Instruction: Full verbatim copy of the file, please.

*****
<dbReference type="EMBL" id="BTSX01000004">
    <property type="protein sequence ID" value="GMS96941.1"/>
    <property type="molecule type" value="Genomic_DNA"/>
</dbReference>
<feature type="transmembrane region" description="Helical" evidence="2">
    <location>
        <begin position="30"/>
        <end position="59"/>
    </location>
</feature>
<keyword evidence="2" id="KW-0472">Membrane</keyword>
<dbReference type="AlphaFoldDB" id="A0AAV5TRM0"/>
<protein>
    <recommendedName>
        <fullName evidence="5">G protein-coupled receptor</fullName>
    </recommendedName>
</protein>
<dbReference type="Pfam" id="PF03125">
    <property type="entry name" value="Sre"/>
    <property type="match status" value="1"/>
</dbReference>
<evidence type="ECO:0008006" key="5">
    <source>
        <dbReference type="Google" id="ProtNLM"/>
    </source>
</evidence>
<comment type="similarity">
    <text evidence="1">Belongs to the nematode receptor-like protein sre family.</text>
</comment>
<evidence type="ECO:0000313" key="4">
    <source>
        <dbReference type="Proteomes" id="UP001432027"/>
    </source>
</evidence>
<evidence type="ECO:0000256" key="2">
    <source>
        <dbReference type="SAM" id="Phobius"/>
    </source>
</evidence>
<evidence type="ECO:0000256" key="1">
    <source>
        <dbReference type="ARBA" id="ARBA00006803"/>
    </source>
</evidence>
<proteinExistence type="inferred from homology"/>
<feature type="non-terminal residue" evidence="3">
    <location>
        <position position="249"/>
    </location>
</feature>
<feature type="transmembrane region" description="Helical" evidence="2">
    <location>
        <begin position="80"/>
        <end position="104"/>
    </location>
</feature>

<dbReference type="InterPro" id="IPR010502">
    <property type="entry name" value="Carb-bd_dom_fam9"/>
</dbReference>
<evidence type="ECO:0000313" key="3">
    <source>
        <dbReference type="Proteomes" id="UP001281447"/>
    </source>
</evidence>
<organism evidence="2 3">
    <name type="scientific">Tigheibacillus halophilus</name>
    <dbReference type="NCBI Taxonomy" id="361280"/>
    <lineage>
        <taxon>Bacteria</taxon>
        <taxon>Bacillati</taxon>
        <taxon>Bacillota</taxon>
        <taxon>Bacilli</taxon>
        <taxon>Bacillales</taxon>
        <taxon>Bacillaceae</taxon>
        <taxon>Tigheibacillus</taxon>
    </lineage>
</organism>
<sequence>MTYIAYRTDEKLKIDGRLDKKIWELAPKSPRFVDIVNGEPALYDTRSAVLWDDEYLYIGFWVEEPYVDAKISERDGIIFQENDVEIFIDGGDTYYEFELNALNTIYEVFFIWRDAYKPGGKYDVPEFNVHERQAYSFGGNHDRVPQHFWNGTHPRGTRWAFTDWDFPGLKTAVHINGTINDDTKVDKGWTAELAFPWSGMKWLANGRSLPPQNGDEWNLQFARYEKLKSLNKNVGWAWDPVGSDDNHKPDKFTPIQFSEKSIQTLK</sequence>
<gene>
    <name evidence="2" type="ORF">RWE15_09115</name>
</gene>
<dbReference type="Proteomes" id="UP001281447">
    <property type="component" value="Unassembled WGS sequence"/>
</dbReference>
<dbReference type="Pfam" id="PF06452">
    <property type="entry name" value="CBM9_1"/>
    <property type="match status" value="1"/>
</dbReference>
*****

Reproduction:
<dbReference type="EMBL" id="BTSX01000004">
    <property type="protein sequence ID" value="GMS96941.1"/>
    <property type="molecule type" value="Genomic_DNA"/>
</dbReference>
<feature type="transmembrane region" description="Helical" evidence="2">
    <location>
        <begin position="30"/>
        <end position="59"/>
    </location>
</feature>
<keyword evidence="2" id="KW-0472">Membrane</keyword>
<dbReference type="AlphaFoldDB" id="A0AAV5TRM0"/>
<protein>
    <recommendedName>
        <fullName evidence="5">G protein-coupled receptor</fullName>
    </recommendedName>
</protein>
<dbReference type="Pfam" id="PF03125">
    <property type="entry name" value="Sre"/>
    <property type="match status" value="1"/>
</dbReference>
<evidence type="ECO:0008006" key="5">
    <source>
        <dbReference type="Google" id="ProtNLM"/>
    </source>
</evidence>
<comment type="similarity">
    <text evidence="1">Belongs to the nematode receptor-like protein sre family.</text>
</comment>
<evidence type="ECO:0000313" key="4">
    <source>
        <dbReference type="Proteomes" id="UP001432027"/>
    </source>
</evidence>
<evidence type="ECO:0000256" key="2">
    <source>
        <dbReference type="SAM" id="Phobius"/>
    </source>
</evidence>
<evidence type="ECO:0000256" key="1">
    <source>
        <dbReference type="ARBA" id="ARBA00006803"/>
    </source>
</evidence>
<proteinExistence type="inferred from homology"/>
<feature type="non-terminal residue" evidence="3">
    <location>
        <position position="249"/>
    </location>
</feature>
<feature type="transmembrane region" description="Helical" evidence="2">
    <location>
        <begin position="80"/>
        <end position="104"/>
    </location>
</feature>

<dbReference type="InterPro" id="IPR010502">
    <property type="entry name" value="Carb-bd_dom_fam9"/>
</dbReference>
<evidence type="ECO:0000313" key="3">
    <source>
        <dbReference type="Proteomes" id="UP001281447"/>
    </source>
</evidence>
<organism evidence="2 3">
    <name type="scientific">Tigheibacillus halophilus</name>
    <dbReference type="NCBI Taxonomy" id="361280"/>
    <lineage>
        <taxon>Bacteria</taxon>
        <taxon>Bacillati</taxon>
        <taxon>Bacillota</taxon>
        <taxon>Bacilli</taxon>
        <taxon>Bacillales</taxon>
        <taxon>Bacillaceae</taxon>
        <taxon>Tigheibacillus</taxon>
    </lineage>
</organism>
<sequence>MTYIAYRTDEKLKIDGRLDKKIWELAPKSPRFVDIVNGEPALYDTRSAVLWDDEYLYIGFWVEEPYVDAKISERDGIIFQENDVEIFIDGGDTYYEFELNALNTIYEVFFIWRDAYKPGGKYDVPEFNVHERQAYSFGGNHDRVPQHFWNGTHPRGTRWAFTDWDFPGLKTAVHINGTINDDTKVDKGWTAELAFPWSGMKWLANGRSLPPQNGDEWNLQFARYEKLKSLNKNVGWAWDPVGSDDNHKPDKFTPIQFSEKSIQTLK</sequence>
<gene>
    <name evidence="2" type="ORF">RWE15_09115</name>
</gene>
<dbReference type="Proteomes" id="UP001281447">
    <property type="component" value="Unassembled WGS sequence"/>
</dbReference>
<dbReference type="Pfam" id="PF06452">
    <property type="entry name" value="CBM9_1"/>
    <property type="match status" value="1"/>
</dbReference>